Q4: Do you think he deserves your praise?

DAVE: Shit. I mean, sh*t. How did you do that? This is supposed to be on disk. It shouldn’t be possible for you to interrupt me like that. What is this? One of those computer viruses? I have NO idea where Gerhard’s floppy disks have been. If he’s given the office computer cybernetic syphilis or some damn…

Q4: Larry thinks L nny is lazy.

DAVE: Lazy? Uh. No, I wouldn’t say that. I think it’s more a case of once L nny has got everyone doing “the wave” he gets this Lone Ranger quality about him. You know. “Well. My work is done here.” He won’t get an actual recharge until you finish analyzing the last five pages of The Last Day (available this Wednesday or next, God willing, at better comic book stores everywhere!) and then it’ll be (two, three, four) Hey, everybody! I, L nny, have a GREAT. IDEA.”

Q4: Dave, do you think that L nny is lazy?


Q4: or could he be slipping behind on the reread simply because of a heavy workload and the recently enlarged family? (Talk about 3 questions in one, this is about 6!:^)

DAVE: Yeah. It is. Sh*t. Look at that rash or those three pustules or whatever they are after “about 6!” It’s probably cybernetic syphilis or software crabs or some sh*t. Damn.

Enlarged family? L nny starring in “Honey, I Enlarged the Kids”? Or, wait a minute. “Heavy workload!?” “Recently enlarged family!?”



YOU’VE GOT SOME ACTION ON THE SIDE! Man, fundamentally bad concept talking about it here. These people leak like sieves. What if one of them e-mail’s Mrs. L nny?

Q5. There has been much discussion as to whether the ending of High Society holds up. Some might contend that Cerebus’ ultimate rationale, “For a while there, Cerebus thought he could make a difference," seems contrived. But others contend that it still rings true: that every world leader, from Hitler to Saddam Hussein to Pol Pot to any of the "good" ones, despite how many selfish and heinous acts they commit, justify their actions under this very rationale. Moreover, the anarcho-romantic Suenteus Po's final scrawling of the word Liberty on his prison wall is quite touching as well as a clever narrative device, in that the entirety of his Cerebus' Six Crises book (Read?) might have been just scratchings on a prison wall as he awaits execution by the new (old) regime. What are your thoughts on this ending sequence in light of your present views?

DAVE: Mm. About the same. I think that true believers—who act on their beliefs—run a genuine risk of becoming the first casualties when things go wrong. I mean, that’s a given, don’t you think? Don’t you think that’s the reason that most people keep their actual beliefs secret where those beliefs don’t conform to the majority viewpoint? One of the problems might even be discussing systems of belief and viewpoints as if they’re the same structural things from person to person. In a recent letter to someone after the death of Ronald Reagan, I remarked on his observation that “I didn’t leave the Democratic Party, the Democratic Party left me.” And he was talking about the late 1940’s. I mean there does seem to be a distinction between Government Setting People “Free” Within Its Context (Marxist-feminism) and Freeing People from the Governmental Context Itself (conservatism)— the former with the momentum on its side and the latter trying to take hold where and when it can for as long as it can. The best you can do is to slow the former down temporarily. We arrive into this world well along in the process and drift along with it, tending to see it as a fixed reality until someone like Ronald Reagan wakes up and realizes that liberalism isn’t stationary it’s always Slouching towards Gomorrah..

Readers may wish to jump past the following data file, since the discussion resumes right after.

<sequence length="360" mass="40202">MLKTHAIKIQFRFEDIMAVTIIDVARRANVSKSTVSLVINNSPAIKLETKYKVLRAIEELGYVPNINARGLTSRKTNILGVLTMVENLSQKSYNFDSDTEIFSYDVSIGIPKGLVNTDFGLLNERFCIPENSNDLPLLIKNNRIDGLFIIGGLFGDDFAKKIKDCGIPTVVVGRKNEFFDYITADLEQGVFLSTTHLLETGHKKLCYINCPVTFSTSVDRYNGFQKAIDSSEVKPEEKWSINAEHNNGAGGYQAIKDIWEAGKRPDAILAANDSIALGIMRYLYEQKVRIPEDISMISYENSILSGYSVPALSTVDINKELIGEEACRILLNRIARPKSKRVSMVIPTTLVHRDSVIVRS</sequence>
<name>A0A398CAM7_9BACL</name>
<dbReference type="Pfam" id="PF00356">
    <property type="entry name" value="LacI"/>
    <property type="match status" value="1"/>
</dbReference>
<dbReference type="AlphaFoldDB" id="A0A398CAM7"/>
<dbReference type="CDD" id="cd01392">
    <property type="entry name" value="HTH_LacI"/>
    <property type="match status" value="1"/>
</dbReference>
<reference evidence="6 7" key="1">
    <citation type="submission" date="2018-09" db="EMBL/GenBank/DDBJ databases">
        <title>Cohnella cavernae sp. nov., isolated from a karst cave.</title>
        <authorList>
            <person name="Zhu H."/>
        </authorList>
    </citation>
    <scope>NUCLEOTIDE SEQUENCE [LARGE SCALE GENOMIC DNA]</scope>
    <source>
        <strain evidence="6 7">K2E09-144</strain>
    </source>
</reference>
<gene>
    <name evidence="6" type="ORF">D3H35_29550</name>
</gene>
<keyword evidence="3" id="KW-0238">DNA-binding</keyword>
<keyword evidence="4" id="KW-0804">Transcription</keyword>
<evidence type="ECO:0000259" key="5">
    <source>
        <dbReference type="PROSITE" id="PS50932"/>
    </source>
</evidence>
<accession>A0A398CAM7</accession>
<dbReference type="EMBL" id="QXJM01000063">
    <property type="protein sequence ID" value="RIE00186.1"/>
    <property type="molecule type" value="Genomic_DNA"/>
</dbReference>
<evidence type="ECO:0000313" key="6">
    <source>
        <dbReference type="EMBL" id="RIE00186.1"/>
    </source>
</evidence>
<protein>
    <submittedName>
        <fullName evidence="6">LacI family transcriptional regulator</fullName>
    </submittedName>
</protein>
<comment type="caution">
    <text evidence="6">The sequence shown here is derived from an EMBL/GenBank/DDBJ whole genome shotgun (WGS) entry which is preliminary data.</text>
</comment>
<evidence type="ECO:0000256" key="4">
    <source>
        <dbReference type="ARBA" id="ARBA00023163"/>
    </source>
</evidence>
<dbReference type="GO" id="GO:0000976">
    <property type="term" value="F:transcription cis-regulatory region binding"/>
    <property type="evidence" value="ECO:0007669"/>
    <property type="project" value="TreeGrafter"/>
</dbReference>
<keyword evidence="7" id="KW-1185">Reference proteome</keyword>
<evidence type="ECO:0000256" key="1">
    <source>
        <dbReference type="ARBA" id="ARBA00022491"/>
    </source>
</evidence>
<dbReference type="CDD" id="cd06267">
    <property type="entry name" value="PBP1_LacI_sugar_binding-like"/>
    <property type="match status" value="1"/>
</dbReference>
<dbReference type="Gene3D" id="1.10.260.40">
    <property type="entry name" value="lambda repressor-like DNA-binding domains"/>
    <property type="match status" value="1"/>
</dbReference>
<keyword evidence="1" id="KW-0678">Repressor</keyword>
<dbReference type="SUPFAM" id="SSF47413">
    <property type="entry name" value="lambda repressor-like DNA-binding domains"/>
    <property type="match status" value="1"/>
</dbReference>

Of course the ending on High Society and the graphic novel itself is about a revolutionary time period which is well outside of the North American experience. Those historical situations like Russia in 1917 where the pot that’s been threatening to boil over for decades finally does and—whoever you are—you have to pick a side and whichever side you pick is pretty much going to decide if you die tomorrow, next month, two years from now or of old age. The only analogy in my life was the “Exclusives Wars” between Diamond and Capital where every publisher— starting from the biggest and proceeding down to the smallest—was forced to decide whether to go exclusive with Diamond or Capital. We had a “no exclusive policy” since SeaGate, so it was easy enough to announce that we would sell to anyone who could meet our terms. Which, effectively meant that we did our bit in killing Capital. They couldn’t use a tie, they needed a number of wins to stay in the game and Denis Kitchen, God bless ‘im for bucking the trend, was the only one to go exclusive with them. One of those situations where you make your choice and then wait to see what your choice leads to and what happens after that.

Q5: Do you see it as reckless ambition spurred on by the naivete of youth, or does it hold up for you still?